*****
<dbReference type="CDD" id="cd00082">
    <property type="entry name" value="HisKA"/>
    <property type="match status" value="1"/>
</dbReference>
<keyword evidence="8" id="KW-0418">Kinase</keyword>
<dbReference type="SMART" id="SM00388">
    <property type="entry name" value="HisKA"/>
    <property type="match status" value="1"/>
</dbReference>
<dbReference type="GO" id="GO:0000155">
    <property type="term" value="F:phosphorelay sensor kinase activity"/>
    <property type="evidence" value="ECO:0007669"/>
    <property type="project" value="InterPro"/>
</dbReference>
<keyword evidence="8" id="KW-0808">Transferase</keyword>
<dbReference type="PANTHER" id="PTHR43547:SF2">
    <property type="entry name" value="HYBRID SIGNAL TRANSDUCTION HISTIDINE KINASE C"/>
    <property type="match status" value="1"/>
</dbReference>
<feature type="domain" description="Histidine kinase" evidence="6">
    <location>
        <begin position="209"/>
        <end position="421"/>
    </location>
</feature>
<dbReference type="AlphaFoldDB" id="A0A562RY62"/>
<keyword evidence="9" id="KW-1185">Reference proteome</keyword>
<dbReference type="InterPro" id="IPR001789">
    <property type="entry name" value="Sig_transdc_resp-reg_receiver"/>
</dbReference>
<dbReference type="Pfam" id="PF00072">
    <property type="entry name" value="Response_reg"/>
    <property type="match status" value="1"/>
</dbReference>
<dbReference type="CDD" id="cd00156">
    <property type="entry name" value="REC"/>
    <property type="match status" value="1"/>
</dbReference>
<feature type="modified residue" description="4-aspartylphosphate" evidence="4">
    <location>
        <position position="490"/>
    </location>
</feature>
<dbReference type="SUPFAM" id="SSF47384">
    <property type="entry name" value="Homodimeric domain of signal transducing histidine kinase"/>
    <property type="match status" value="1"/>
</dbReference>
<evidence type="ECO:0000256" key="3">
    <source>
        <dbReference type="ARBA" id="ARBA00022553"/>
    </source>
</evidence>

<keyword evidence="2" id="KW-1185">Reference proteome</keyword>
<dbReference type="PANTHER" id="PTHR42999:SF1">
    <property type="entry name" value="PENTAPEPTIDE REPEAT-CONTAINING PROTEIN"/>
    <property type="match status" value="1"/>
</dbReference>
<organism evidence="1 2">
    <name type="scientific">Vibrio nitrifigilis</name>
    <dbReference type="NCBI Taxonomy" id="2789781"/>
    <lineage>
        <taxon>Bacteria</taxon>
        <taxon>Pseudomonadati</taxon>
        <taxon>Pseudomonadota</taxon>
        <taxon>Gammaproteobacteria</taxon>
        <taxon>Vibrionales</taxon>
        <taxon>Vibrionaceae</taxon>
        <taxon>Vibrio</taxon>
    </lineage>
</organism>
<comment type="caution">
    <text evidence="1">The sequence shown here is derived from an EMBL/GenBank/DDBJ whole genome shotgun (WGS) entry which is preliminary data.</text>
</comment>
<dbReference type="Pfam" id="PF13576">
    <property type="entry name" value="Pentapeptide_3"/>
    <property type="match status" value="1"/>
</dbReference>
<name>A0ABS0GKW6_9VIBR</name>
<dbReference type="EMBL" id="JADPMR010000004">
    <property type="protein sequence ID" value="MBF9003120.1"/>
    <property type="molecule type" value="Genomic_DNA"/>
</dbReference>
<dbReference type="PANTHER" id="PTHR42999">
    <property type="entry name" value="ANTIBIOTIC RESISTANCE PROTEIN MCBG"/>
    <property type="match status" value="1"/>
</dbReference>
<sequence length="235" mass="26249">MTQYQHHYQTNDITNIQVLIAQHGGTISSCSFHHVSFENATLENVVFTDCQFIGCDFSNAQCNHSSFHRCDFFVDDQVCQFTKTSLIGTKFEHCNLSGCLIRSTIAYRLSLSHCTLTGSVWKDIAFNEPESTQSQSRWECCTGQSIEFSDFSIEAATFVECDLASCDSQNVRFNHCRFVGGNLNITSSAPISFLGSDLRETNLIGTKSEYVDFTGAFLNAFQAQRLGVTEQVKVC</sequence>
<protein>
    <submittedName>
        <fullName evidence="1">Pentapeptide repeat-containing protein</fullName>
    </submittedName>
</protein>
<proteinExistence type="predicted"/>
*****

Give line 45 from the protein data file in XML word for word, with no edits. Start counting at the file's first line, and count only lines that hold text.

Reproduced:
    <property type="entry name" value="Homodimeric domain of signal transducing histidine kinase"/>